In a front page story today the Washington Post claims that "Obama's focus on visiting clean-tech companies raises questions." The problem is that the people raising questions are clean tech's competitors in the oil industry.
The article explains that President Obama who is on the record as a supporter of clean energy technology, has "fulfill[ed] a campaign pledge to push clean tech, from solar energy and wind power to electric vehicles," in part by visiting "22 clean-tech projects on 19 separate trips."
What's the problem? The Post answers:
The oil and gas industry, for example, has invested billions in energy innovation and job creation and could benefit from similar presidential attention, said Martin J. Durbin, executive vice president of the American Petroleum Institute.
"He's missing an incredible opportunity he has to join with us to make a difference in economic growth, job creation, national security and clean technology," Durbin said. "If you went and added up the number of jobs at these clean-tech companies he visited, in all honesty, I think you're going to find a very modest number of jobs."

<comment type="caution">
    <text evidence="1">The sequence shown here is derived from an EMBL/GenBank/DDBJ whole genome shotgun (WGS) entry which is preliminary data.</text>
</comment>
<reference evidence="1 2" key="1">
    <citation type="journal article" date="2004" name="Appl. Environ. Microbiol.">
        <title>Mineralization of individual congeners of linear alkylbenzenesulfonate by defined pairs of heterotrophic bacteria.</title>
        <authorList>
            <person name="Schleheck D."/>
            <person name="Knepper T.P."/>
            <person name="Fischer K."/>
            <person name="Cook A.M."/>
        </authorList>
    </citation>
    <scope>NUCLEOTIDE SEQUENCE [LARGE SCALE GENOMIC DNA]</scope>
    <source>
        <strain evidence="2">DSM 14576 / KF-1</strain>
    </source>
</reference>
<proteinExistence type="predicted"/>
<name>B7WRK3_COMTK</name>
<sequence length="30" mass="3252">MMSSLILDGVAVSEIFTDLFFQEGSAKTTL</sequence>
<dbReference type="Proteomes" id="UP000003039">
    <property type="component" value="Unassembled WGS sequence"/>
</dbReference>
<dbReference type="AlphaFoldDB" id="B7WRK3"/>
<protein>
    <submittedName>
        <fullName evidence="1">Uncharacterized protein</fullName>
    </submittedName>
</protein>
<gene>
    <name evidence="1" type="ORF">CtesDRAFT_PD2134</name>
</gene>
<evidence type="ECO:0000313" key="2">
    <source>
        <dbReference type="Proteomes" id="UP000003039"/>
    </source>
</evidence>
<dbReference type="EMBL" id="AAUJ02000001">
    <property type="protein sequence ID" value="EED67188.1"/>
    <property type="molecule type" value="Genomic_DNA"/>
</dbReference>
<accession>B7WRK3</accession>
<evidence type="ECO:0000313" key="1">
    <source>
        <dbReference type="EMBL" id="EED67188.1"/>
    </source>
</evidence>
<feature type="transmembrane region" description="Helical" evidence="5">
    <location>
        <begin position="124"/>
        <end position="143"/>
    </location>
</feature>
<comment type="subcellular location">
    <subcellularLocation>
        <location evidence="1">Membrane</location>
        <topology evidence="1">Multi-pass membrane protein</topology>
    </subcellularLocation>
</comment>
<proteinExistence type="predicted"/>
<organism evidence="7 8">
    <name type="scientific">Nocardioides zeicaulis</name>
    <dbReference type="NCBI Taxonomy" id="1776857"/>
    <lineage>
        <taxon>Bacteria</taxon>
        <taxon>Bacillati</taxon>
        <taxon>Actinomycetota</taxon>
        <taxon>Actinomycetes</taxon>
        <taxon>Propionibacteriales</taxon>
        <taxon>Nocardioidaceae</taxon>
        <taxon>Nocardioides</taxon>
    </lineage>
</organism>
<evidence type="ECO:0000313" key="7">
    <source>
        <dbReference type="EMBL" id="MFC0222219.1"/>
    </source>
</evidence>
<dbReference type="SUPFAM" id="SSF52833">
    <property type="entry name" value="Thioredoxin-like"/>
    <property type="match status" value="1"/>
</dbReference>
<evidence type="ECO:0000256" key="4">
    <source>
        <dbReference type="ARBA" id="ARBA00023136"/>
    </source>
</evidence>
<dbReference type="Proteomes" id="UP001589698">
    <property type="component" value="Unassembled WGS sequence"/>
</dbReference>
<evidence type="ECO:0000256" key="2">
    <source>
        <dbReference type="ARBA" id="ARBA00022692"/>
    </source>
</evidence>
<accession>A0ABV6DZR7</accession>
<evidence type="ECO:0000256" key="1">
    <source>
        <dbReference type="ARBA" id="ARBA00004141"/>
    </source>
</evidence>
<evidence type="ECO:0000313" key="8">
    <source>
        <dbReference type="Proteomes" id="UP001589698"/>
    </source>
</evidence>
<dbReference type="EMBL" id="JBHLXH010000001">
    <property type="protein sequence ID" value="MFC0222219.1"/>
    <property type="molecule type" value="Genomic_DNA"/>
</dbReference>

So the trade association of the oil and gas industry -- the American Petroleum Institute -- raises a concern about their competitors, and the Post gives them a front page article? Even the hook doesn't make sense: How is it news that a President who ran a campaign in which he supported clean energy still supports it?
This story does create an interesting precedent. Can rivals now just order up news stories that are critical of their competitors? Can Yankees fans "raise questions" about the Red Sox, and vice versa?